CEDA has put forward a raft of suggestions for the Council of Australian Governments (COAG) to consider. And whilst the chief executive, professor Stephen Martin, suggests that the federal government was taking the right approach to cut off the dodgy private operators from VET FEE-HELP loan access, he feels much more will need to be done. CEDA claims that any review must include an examination of where VET sits within the context of a broader education sector. It also believes a shift away from VET’s current training packages is necessary to broaden the skills being taught.
The report recommended that vocational education should go beyond the narrow ‘competency based training’ (CBT) delivery and assessment methodology currently employed to provide students with a broader range of skills, such as creativity, social intelligence, patience, critical thinking and resilience. These skills will equip them for the jobs of the future. CEDA’s report also claims there is an incorrect but implicit assumption by our policy makers that the primary role of higher education is to meet skills needs.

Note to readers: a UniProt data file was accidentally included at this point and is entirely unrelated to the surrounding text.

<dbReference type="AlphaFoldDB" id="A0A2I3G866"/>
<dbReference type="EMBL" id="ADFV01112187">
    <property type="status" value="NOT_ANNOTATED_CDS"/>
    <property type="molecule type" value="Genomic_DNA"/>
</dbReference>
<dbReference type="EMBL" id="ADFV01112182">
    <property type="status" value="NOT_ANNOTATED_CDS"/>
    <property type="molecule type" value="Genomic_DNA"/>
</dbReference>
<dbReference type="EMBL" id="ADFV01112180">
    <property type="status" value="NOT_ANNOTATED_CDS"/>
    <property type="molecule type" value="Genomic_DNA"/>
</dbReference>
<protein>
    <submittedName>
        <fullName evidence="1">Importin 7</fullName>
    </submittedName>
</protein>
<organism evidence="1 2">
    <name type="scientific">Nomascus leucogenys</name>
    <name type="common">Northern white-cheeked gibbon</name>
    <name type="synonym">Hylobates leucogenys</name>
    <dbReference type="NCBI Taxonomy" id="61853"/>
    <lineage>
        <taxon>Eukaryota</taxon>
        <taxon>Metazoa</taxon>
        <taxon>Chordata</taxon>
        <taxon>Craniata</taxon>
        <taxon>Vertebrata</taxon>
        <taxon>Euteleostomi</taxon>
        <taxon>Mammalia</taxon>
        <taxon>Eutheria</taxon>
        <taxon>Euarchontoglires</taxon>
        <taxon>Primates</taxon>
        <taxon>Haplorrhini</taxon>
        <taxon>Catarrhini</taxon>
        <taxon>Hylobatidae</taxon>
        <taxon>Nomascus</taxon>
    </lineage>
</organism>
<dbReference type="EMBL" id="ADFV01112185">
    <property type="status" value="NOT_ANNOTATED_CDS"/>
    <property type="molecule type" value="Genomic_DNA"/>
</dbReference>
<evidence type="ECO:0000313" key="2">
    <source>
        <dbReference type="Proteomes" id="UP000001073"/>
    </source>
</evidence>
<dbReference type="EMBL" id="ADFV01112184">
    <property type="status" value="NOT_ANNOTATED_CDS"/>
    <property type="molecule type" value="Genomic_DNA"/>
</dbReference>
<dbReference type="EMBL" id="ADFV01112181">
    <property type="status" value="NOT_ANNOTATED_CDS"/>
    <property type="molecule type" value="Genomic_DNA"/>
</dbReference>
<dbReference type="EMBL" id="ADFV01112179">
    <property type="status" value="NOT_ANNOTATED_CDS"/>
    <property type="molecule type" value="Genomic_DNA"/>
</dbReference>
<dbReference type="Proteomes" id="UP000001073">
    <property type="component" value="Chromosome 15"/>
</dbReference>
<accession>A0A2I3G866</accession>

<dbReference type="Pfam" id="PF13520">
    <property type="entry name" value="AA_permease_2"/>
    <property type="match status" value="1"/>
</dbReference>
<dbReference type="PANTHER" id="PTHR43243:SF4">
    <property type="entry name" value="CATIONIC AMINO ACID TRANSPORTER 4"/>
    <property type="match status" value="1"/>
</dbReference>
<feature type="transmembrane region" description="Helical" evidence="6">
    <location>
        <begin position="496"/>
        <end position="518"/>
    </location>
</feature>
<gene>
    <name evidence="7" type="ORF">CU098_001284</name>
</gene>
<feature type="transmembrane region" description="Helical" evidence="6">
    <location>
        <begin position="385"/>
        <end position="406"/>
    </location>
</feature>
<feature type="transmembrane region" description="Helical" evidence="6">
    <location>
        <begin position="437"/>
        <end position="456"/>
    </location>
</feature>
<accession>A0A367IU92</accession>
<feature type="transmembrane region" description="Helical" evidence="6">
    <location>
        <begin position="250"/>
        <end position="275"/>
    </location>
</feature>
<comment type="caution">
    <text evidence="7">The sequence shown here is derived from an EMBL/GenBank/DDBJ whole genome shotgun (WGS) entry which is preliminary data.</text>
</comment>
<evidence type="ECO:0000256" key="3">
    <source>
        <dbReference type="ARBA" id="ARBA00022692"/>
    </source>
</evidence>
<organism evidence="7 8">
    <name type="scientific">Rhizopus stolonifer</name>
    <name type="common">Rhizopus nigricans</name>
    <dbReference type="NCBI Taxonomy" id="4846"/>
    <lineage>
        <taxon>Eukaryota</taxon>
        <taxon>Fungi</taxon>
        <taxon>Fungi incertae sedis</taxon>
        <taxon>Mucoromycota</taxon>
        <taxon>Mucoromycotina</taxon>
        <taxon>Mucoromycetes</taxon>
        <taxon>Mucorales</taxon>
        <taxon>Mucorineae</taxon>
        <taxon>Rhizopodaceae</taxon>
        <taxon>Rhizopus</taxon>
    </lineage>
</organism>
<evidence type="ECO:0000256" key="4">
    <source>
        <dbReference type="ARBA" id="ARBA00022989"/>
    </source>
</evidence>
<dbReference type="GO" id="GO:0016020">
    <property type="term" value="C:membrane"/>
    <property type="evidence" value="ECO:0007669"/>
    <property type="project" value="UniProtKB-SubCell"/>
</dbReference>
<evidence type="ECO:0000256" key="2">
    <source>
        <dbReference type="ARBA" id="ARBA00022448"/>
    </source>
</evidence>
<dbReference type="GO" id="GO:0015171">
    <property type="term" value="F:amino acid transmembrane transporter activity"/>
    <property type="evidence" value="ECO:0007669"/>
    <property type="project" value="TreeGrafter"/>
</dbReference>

Similar thoughts seem to be supported by some industry bodies such as the Council of Small Business Australia. Their chief executive, Peter Strong, suggested that the current VET system was a “disgrace” which needs to be fixed ASAP.
“It’s run by the trainers for the trainers, there is no consideration for the people they are training,” Strong was quoted as saying.
This brings me to the topic of VET course qualifications attached to the granting of occupational licenses within the building construction industry. My own quantitative research in this domain is weak. It is impossible to determine how many trade and builder licenses have been issued to ‘graduates’ of private training providers against those of persons who attended TAFEs and university. With the courses listed under the CPC08 Construction, Plumbing and Services Training Package, the required units of competence, once completed with any registered training provider, must be recognised by the state and territory licensing authorities as being valid.
So if there are real and substantive concerns ranging from non-specialist teachers delivering content in our secondary school education system together with the recognition that the entire VET sector is in reputational decline, what are the current rules concerning who can actually deliver high quality vocational education and training?